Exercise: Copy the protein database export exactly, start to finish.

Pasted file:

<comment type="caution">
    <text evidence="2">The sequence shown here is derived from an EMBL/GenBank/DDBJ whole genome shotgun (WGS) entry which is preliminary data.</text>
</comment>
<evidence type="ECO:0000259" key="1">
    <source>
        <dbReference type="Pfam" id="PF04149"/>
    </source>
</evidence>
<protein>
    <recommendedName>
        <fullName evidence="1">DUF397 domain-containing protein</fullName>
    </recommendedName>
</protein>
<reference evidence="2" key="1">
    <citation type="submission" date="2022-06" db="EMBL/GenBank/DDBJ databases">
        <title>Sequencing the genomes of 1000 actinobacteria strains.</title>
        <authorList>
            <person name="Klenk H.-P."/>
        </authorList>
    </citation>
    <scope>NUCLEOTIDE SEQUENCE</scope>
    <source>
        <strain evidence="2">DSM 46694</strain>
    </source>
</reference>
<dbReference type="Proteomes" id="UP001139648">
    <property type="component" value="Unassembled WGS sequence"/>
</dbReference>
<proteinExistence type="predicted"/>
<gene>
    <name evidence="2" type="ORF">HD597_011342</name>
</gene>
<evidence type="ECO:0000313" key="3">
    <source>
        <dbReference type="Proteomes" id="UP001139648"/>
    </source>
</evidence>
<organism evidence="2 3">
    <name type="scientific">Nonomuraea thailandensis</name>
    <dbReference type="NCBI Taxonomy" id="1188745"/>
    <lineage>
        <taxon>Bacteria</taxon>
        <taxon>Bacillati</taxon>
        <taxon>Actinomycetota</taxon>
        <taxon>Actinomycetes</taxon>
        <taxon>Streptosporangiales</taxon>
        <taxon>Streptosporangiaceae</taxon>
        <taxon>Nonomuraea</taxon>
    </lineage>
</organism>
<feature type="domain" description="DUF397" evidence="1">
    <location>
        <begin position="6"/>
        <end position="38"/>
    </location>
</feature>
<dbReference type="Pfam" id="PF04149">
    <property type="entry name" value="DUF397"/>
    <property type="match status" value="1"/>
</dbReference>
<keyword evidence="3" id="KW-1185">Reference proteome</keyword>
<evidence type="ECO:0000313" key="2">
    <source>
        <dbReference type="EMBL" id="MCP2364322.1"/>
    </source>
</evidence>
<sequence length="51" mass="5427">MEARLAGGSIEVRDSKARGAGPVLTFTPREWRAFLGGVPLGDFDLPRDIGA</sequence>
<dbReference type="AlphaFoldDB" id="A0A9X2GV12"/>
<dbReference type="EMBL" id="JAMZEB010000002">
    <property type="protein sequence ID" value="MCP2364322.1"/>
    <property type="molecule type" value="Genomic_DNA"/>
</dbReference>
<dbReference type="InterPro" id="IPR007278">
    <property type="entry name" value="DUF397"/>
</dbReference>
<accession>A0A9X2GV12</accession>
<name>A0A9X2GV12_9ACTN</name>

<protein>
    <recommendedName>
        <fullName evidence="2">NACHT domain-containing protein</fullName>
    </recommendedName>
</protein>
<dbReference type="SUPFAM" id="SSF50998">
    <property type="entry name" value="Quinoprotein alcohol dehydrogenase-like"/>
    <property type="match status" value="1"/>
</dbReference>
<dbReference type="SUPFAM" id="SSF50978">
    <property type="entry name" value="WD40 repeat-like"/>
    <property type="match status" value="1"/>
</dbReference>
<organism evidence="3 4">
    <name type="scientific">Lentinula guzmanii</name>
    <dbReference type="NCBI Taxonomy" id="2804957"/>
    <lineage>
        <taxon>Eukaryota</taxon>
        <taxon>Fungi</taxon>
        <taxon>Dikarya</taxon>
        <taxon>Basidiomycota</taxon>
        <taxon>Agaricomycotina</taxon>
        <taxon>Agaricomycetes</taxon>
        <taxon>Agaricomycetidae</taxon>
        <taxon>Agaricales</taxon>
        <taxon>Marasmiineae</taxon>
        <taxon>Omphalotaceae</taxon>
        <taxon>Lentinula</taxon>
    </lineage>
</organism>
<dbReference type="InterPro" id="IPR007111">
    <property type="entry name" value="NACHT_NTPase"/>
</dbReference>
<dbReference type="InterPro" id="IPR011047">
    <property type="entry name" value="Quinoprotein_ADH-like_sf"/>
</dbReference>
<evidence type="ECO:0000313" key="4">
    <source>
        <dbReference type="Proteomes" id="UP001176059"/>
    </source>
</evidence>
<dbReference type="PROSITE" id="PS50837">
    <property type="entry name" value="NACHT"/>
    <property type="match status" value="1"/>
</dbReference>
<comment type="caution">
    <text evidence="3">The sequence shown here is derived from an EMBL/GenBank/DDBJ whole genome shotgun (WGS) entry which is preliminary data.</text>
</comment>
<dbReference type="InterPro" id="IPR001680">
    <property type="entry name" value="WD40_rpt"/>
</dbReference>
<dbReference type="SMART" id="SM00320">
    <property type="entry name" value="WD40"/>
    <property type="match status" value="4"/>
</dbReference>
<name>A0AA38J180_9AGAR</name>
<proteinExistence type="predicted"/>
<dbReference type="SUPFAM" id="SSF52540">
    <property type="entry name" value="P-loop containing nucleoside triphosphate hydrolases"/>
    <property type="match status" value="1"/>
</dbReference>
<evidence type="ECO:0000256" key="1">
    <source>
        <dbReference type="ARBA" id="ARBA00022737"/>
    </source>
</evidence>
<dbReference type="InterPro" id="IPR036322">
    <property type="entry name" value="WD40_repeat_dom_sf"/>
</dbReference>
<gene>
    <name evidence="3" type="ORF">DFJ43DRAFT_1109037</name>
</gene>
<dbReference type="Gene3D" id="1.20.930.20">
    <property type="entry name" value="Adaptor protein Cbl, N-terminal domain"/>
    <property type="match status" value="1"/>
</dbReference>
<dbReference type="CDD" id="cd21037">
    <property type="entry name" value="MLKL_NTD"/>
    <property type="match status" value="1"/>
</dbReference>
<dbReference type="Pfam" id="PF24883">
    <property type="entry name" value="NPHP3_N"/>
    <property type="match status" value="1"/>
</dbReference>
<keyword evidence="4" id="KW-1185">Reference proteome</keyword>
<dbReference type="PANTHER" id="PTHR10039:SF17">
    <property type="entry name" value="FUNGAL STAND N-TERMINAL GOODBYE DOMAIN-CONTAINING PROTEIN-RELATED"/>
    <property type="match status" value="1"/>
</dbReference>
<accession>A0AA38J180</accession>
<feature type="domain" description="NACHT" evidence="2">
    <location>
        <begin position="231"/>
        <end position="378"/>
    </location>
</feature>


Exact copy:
<comment type="caution">
    <text evidence="2">The sequence shown here is derived from an EMBL/GenBank/DDBJ whole genome shotgun (WGS) entry which is preliminary data.</text>
</comment>
<evidence type="ECO:0000259" key="1">
    <source>
        <dbReference type="Pfam" id="PF04149"/>
    </source>
</evidence>
<protein>
    <recommendedName>
        <fullName evidence="1">DUF397 domain-containing protein</fullName>
    </recommendedName>
</protein>
<reference evidence="2" key="1">
    <citation type="submission" date="2022-06" db="EMBL/GenBank/DDBJ databases">
        <title>Sequencing the genomes of 1000 actinobacteria strains.</title>
        <authorList>
            <person name="Klenk H.-P."/>
        </authorList>
    </citation>
    <scope>NUCLEOTIDE SEQUENCE</scope>
    <source>
        <strain evidence="2">DSM 46694</strain>
    </source>
</reference>
<dbReference type="Proteomes" id="UP001139648">
    <property type="component" value="Unassembled WGS sequence"/>
</dbReference>
<proteinExistence type="predicted"/>
<gene>
    <name evidence="2" type="ORF">HD597_011342</name>
</gene>
<evidence type="ECO:0000313" key="3">
    <source>
        <dbReference type="Proteomes" id="UP001139648"/>
    </source>
</evidence>
<organism evidence="2 3">
    <name type="scientific">Nonomuraea thailandensis</name>
    <dbReference type="NCBI Taxonomy" id="1188745"/>
    <lineage>
        <taxon>Bacteria</taxon>
        <taxon>Bacillati</taxon>
        <taxon>Actinomycetota</taxon>
        <taxon>Actinomycetes</taxon>
        <taxon>Streptosporangiales</taxon>
        <taxon>Streptosporangiaceae</taxon>
        <taxon>Nonomuraea</taxon>
    </lineage>
</organism>
<feature type="domain" description="DUF397" evidence="1">
    <location>
        <begin position="6"/>
        <end position="38"/>
    </location>
</feature>
<dbReference type="Pfam" id="PF04149">
    <property type="entry name" value="DUF397"/>
    <property type="match status" value="1"/>
</dbReference>
<keyword evidence="3" id="KW-1185">Reference proteome</keyword>
<evidence type="ECO:0000313" key="2">
    <source>
        <dbReference type="EMBL" id="MCP2364322.1"/>
    </source>
</evidence>
<sequence length="51" mass="5427">MEARLAGGSIEVRDSKARGAGPVLTFTPREWRAFLGGVPLGDFDLPRDIGA</sequence>
<dbReference type="AlphaFoldDB" id="A0A9X2GV12"/>
<dbReference type="EMBL" id="JAMZEB010000002">
    <property type="protein sequence ID" value="MCP2364322.1"/>
    <property type="molecule type" value="Genomic_DNA"/>
</dbReference>
<dbReference type="InterPro" id="IPR007278">
    <property type="entry name" value="DUF397"/>
</dbReference>
<accession>A0A9X2GV12</accession>
<name>A0A9X2GV12_9ACTN</name>

<protein>
    <recommendedName>
        <fullName evidence="2">NACHT domain-containing protein</fullName>
    </recommendedName>
</protein>
<dbReference type="SUPFAM" id="SSF50998">
    <property type="entry name" value="Quinoprotein alcohol dehydrogenase-like"/>
    <property type="match status" value="1"/>
</dbReference>
<dbReference type="SUPFAM" id="SSF50978">
    <property type="entry name" value="WD40 repeat-like"/>
    <property type="match status" value="1"/>
</dbReference>
<organism evidence="3 4">
    <name type="scientific">Lentinula guzmanii</name>
    <dbReference type="NCBI Taxonomy" id="2804957"/>
    <lineage>
        <taxon>Eukaryota</taxon>
        <taxon>Fungi</taxon>
        <taxon>Dikarya</taxon>
        <taxon>Basidiomycota</taxon>
        <taxon>Agaricomycotina</taxon>
        <taxon>Agaricomycetes</taxon>
        <taxon>Agaricomycetidae</taxon>
        <taxon>Agaricales</taxon>
        <taxon>Marasmiineae</taxon>
        <taxon>Omphalotaceae</taxon>
        <taxon>Lentinula</taxon>
    </lineage>
</organism>
<dbReference type="InterPro" id="IPR007111">
    <property type="entry name" value="NACHT_NTPase"/>
</dbReference>
<dbReference type="InterPro" id="IPR011047">
    <property type="entry name" value="Quinoprotein_ADH-like_sf"/>
</dbReference>
<evidence type="ECO:0000313" key="4">
    <source>
        <dbReference type="Proteomes" id="UP001176059"/>
    </source>
</evidence>
<dbReference type="PROSITE" id="PS50837">
    <property type="entry name" value="NACHT"/>
    <property type="match status" value="1"/>
</dbReference>
<comment type="caution">
    <text evidence="3">The sequence shown here is derived from an EMBL/GenBank/DDBJ whole genome shotgun (WGS) entry which is preliminary data.</text>
</comment>
<dbReference type="InterPro" id="IPR001680">
    <property type="entry name" value="WD40_rpt"/>
</dbReference>
<dbReference type="SMART" id="SM00320">
    <property type="entry name" value="WD40"/>
    <property type="match status" value="4"/>
</dbReference>
<name>A0AA38J180_9AGAR</name>
<proteinExistence type="predicted"/>
<dbReference type="SUPFAM" id="SSF52540">
    <property type="entry name" value="P-loop containing nucleoside triphosphate hydrolases"/>
    <property type="match status" value="1"/>
</dbReference>
<evidence type="ECO:0000256" key="1">
    <source>
        <dbReference type="ARBA" id="ARBA00022737"/>
    </source>
</evidence>
<dbReference type="InterPro" id="IPR036322">
    <property type="entry name" value="WD40_repeat_dom_sf"/>
</dbReference>
<gene>
    <name evidence="3" type="ORF">DFJ43DRAFT_1109037</name>
</gene>
<dbReference type="Gene3D" id="1.20.930.20">
    <property type="entry name" value="Adaptor protein Cbl, N-terminal domain"/>
    <property type="match status" value="1"/>
</dbReference>
<dbReference type="CDD" id="cd21037">
    <property type="entry name" value="MLKL_NTD"/>
    <property type="match status" value="1"/>
</dbReference>
<dbReference type="Pfam" id="PF24883">
    <property type="entry name" value="NPHP3_N"/>
    <property type="match status" value="1"/>
</dbReference>
<keyword evidence="4" id="KW-1185">Reference proteome</keyword>
<dbReference type="PANTHER" id="PTHR10039:SF17">
    <property type="entry name" value="FUNGAL STAND N-TERMINAL GOODBYE DOMAIN-CONTAINING PROTEIN-RELATED"/>
    <property type="match status" value="1"/>
</dbReference>
<accession>A0AA38J180</accession>
<feature type="domain" description="NACHT" evidence="2">
    <location>
        <begin position="231"/>
        <end position="378"/>
    </location>
</feature>